Child development and the importance of critical thinking education

Many would agree that one of the most important aspects of child development is preparing a child to be an independent thinker and a good decision maker. So the question becomes, how does a parent, teacher, guardian, or anyone dealing with children, prepare a child to become an independent thinker, and a good decision maker?

In my opinion, the education and practice of critical thinking applications should play a very important role in child development. I define critical thinking as a well-planned process in which individuals examine and evaluate information before they form interpretations, or accept information, as being true or false.

In order to teach a child to think critically, one first must understand the biases and generalizations they cling to, on the topics and issues in which they desire to teach. For example, if you are a parent and you would like to teach a child about American history, it’s important to let the child know that you have a perspective you agree with, and why you have chosen to accept a particular viewpoint. It’s also important to let that child know that there are other viewpoints and presentations that exist on the issue of American history. When you introduce other ideas and viewpoints to young children, they may get a little confused, but at least you are not locking their minds in a one-dimensional box, leaving them with one perspective of thinking. Kids are more likely to want to ask questions. Many will want to explore who, what, when, where, and why.

This may be a little frustrating to individuals doing the teaching, only because they themselves have not explored those same questions. Instead of teaching children to cram and memorize information, teaching them the skills needed to examine, question, and dissect information, should help children to become better independent thinkers. Let’s get more in depth in to the concept of teaching children to be good decision makers. We all make mistakes, so I am not speaking as a perfectionist. The main idea here is to help children to become better decision makers right? Well this is something that takes practice. It will not happen overnight or in a few months. One way to improve a child’s thinking ability and decision making is to give the child daily decision evaluations. Let the child define an objective or goal. For example, the child may want you to purchase a toy. Make an agreement that the child has to do certain chores and follow certain behavior guidelines in order to get this toy. Monitor the objectives with a point system. Make sure that points are deducted for bad behavior and bad decision-making. For example, if the child comes home and throws clothes on the floor, instead of hanging them up, points may be deducted. If the child puts clothes in the dirty basket instead, points may be added.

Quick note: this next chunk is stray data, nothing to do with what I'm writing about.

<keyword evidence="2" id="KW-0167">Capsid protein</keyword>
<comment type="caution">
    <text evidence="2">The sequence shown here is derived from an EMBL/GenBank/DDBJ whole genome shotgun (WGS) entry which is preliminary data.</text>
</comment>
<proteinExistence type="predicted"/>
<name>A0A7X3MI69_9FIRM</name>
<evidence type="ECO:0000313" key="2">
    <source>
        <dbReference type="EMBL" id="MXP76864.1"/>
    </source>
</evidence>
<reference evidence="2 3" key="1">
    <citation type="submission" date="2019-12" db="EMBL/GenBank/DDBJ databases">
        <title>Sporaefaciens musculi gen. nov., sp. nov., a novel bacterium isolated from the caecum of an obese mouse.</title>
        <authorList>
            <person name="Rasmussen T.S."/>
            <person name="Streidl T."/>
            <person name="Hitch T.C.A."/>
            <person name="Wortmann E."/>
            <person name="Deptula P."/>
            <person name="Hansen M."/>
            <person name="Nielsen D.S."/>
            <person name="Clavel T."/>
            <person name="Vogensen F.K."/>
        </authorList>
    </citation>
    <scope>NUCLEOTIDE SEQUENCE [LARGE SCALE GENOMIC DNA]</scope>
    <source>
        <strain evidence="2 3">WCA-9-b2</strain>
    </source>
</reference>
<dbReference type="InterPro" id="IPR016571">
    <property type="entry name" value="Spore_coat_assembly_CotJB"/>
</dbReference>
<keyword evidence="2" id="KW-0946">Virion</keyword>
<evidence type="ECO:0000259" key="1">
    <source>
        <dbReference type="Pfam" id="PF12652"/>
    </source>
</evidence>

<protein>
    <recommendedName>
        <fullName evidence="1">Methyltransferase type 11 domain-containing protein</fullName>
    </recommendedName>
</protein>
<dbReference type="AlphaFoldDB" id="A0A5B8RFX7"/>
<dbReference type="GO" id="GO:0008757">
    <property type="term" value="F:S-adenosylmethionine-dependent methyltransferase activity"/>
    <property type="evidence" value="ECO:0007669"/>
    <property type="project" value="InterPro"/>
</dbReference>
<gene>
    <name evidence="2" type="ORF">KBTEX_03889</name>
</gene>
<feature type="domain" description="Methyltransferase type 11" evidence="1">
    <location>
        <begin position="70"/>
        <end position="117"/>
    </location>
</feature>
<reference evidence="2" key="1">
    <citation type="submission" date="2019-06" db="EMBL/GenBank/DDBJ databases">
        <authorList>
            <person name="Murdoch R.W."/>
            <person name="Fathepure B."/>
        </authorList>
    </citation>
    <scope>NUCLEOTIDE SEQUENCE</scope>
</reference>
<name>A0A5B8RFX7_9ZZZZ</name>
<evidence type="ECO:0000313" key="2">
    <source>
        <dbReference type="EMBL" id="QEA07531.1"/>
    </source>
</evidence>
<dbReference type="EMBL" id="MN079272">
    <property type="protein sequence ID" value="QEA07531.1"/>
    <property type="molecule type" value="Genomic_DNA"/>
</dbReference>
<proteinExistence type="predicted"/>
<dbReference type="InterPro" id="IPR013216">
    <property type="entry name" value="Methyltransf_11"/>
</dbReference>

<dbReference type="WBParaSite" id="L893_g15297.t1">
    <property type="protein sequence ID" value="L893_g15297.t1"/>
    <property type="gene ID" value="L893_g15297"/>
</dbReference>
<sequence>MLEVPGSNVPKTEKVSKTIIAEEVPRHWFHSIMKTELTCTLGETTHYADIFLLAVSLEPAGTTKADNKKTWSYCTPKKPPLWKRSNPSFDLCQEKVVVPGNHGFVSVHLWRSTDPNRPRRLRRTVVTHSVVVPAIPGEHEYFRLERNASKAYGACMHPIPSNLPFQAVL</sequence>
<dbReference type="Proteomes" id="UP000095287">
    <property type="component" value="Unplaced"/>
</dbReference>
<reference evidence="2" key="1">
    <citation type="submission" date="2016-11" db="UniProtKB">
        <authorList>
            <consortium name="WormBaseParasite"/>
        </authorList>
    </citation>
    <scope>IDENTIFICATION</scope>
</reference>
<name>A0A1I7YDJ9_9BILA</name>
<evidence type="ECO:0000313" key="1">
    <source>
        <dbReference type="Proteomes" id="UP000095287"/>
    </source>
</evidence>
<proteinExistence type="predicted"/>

At the end of each day, give a list to the child showing how you arrived to a point total. Go over ways in which points could have been increased, and deductions could have been avoided. Allow the child options of ways to gain points, and allow the child to create strategies to gain these points in a certain amount of days. Allow the child to see the consequences of their decision-making, and allow them to think outside the box to achieve goals. This is one of many applications that one can use when applying critical thinking concepts in child development.